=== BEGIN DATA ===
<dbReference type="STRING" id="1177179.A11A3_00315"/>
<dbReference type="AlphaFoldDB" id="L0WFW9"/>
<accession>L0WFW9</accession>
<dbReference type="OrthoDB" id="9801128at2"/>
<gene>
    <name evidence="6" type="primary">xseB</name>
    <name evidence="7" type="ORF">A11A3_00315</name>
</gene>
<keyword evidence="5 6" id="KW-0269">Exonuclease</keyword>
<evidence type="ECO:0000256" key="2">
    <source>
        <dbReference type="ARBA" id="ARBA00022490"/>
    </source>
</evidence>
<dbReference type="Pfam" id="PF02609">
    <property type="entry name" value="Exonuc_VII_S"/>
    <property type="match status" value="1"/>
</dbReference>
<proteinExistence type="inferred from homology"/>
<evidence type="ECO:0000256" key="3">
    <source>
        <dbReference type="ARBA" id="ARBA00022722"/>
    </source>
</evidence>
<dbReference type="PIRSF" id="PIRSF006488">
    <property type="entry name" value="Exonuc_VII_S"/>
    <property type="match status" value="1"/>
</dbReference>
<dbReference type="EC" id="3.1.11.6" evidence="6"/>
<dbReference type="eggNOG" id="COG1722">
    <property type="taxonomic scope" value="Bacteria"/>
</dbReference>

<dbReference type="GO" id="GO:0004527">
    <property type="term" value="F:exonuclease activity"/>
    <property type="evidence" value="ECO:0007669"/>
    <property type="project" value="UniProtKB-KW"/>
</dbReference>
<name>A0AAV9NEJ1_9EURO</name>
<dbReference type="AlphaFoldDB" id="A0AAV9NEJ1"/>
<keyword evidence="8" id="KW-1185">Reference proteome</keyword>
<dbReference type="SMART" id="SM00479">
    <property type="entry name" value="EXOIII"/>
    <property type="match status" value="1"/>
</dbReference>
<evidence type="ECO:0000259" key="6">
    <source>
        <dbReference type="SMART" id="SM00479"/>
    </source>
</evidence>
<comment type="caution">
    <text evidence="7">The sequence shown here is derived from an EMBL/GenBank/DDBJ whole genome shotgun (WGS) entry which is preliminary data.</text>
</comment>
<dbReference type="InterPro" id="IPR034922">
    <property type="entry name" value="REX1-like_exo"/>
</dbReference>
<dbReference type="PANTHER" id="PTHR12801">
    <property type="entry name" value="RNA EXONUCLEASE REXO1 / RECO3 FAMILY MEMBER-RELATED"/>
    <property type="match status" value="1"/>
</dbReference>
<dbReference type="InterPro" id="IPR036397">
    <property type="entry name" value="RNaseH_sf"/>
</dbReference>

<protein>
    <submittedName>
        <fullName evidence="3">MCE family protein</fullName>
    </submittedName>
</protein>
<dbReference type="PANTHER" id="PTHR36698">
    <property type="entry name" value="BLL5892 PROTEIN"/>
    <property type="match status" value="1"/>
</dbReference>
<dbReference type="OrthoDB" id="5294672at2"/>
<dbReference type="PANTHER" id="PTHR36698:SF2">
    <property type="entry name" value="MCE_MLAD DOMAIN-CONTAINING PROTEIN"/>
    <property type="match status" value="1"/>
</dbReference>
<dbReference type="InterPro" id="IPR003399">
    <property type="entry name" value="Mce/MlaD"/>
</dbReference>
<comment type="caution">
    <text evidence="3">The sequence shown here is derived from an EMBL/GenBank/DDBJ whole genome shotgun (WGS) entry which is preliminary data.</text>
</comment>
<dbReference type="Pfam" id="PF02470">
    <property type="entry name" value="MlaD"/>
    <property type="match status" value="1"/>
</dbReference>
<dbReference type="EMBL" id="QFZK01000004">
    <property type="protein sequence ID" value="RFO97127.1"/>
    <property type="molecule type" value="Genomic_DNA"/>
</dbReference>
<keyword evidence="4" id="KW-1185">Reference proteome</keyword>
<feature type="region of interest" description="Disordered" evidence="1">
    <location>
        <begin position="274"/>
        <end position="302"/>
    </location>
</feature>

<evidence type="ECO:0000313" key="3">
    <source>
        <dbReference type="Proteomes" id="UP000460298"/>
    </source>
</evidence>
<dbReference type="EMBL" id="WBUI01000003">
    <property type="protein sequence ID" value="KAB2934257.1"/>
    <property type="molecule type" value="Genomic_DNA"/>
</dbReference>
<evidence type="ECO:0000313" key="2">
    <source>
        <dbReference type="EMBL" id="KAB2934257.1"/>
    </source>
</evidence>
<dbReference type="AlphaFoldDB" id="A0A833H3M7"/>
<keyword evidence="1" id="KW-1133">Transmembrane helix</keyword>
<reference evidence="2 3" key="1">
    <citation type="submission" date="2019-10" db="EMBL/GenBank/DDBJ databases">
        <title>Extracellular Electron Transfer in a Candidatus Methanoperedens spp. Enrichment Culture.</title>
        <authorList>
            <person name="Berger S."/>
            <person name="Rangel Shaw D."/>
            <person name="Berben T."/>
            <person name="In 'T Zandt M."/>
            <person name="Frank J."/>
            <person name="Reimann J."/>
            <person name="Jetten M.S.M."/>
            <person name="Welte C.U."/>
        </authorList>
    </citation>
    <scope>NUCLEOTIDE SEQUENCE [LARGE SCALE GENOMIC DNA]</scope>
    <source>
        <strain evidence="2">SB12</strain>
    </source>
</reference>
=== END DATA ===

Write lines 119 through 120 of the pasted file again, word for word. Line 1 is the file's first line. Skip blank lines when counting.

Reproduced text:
            <person name="Rangel Shaw D."/>
            <person name="Berben T."/>